Database: PubMed
Entry: 16134170
LinkDB: 16134170
Original site: 16134170 
     Suzuki Y, Yang X, Aoki Y, Kure S, Matsubara Y.
     Mutations in the holocarboxylase synthetase gene HLCS.
     Hum Mutat. 2005 Oct;26(4):285-90. doi: 10.1002/humu.20204.
     Holocarboxylase synthetase (HLCS) deficiency is an autosomal recessive disorder. 
     HLCS is an enzyme that catalyzes biotin incorporation into carboxylases and
     histones. Since the first report of the cDNA sequence, 30 mutations in the HLCS
     gene have been reported. Mutations occur throughout the entire coding region
     except exons 6 and 10. The types of mutations are one single amino acid deletion,
     five single nucleotide insertions/deletions, 22 missense mutations, and two
     nonsense mutations. The only intronic mutation identified thus far is c.1519+5G>A
     (also designated IVS10+5G>A), which causes a splice error. Several lines of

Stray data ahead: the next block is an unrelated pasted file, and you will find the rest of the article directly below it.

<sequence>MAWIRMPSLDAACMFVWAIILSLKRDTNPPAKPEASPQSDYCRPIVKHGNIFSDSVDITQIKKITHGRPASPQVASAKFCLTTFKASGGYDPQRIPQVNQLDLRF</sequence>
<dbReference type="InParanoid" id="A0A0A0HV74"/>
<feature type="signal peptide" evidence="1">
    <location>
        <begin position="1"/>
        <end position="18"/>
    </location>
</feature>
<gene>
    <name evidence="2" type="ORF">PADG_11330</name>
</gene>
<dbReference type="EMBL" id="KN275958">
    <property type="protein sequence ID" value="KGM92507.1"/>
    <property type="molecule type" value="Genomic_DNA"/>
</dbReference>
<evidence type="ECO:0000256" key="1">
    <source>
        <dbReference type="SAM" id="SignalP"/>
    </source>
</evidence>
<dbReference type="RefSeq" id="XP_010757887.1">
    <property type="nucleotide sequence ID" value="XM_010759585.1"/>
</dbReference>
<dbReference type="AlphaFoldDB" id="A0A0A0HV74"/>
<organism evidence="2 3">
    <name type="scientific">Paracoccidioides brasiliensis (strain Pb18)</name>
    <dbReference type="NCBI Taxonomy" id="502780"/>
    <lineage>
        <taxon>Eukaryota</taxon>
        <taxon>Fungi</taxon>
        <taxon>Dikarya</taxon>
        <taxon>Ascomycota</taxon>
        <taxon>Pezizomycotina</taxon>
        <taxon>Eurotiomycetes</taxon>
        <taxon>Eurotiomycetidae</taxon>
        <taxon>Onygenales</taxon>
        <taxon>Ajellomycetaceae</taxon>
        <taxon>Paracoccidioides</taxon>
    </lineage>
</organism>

evidence suggest that c.1519+5G>A is a founder mutation in Scandinavian patients.
     Prevalence of this mutation is about 10 times higher in the Faroe Islands than in
     the rest of the world. The mutations p.L237P and c.780delG are predominant only
     in Japanese patients. These are probably founder mutations in this population.
     Mutations p.R508W and p.V550M are identified in several ethic groups and
     accompanied with various haplotypes, suggesting that these are recurrent
     mutations. There is a good relationship between clinical biotin responsiveness
     and the residual activity of HLCS. A combination of a null mutation and a point
     mutation that shows less than a few percent of the normal activity results in
     neonatal onset. Patients who have mutant HLCS with higher residual activity
     develop symptom after the neonatal period and show a good clinical response to
     biotin therapy.

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